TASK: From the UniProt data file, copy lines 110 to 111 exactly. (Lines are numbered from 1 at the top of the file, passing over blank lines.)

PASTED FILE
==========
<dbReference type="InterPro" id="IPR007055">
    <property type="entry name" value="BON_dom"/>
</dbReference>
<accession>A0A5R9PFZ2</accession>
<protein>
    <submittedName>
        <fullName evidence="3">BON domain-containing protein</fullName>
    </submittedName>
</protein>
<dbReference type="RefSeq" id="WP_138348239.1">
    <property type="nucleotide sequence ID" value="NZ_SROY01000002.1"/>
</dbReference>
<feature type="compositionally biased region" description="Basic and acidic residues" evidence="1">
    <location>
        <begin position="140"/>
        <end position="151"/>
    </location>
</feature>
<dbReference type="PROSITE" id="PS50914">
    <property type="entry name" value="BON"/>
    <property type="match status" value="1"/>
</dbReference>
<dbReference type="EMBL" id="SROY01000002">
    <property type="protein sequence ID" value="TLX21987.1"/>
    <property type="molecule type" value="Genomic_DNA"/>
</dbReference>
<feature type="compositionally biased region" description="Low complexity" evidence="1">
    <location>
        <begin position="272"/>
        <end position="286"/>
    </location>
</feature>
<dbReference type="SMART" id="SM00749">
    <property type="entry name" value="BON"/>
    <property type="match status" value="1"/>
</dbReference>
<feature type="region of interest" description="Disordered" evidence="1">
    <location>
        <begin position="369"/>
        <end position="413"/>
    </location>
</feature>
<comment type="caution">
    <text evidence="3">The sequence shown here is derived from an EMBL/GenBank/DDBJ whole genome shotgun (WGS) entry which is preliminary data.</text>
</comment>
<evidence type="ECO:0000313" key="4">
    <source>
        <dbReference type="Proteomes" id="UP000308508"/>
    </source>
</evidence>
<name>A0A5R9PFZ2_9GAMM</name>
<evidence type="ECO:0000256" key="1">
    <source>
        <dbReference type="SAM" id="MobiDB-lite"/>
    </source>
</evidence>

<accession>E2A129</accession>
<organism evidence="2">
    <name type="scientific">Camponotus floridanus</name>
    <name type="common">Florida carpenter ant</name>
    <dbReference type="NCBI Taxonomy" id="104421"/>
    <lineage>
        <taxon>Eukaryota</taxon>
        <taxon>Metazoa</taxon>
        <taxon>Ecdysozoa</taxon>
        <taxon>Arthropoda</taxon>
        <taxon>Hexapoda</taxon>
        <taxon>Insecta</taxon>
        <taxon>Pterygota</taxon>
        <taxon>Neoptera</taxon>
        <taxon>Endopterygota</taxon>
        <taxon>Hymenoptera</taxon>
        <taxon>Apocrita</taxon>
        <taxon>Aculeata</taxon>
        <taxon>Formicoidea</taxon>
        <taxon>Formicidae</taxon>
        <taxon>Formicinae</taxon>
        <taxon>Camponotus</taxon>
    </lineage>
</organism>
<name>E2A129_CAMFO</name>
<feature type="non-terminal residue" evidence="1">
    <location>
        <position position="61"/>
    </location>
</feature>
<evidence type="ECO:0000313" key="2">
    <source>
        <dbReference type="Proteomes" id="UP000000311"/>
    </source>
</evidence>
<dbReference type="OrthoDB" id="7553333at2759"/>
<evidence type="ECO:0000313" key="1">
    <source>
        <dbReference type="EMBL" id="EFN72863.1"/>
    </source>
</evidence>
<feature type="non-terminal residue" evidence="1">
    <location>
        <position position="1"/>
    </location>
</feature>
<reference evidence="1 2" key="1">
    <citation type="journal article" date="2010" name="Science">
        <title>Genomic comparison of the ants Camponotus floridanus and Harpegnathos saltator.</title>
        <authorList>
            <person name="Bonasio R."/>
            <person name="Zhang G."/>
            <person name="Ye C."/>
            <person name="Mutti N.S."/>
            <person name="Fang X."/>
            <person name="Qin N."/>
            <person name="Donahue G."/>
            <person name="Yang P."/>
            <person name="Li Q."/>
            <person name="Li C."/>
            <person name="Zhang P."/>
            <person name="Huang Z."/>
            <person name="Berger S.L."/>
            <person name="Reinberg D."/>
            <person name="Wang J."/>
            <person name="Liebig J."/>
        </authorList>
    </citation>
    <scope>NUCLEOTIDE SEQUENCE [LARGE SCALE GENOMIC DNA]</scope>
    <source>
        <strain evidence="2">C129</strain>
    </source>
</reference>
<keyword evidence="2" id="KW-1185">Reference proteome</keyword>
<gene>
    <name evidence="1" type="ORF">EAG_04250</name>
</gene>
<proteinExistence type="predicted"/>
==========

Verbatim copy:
            <person name="Mutti N.S."/>
            <person name="Fang X."/>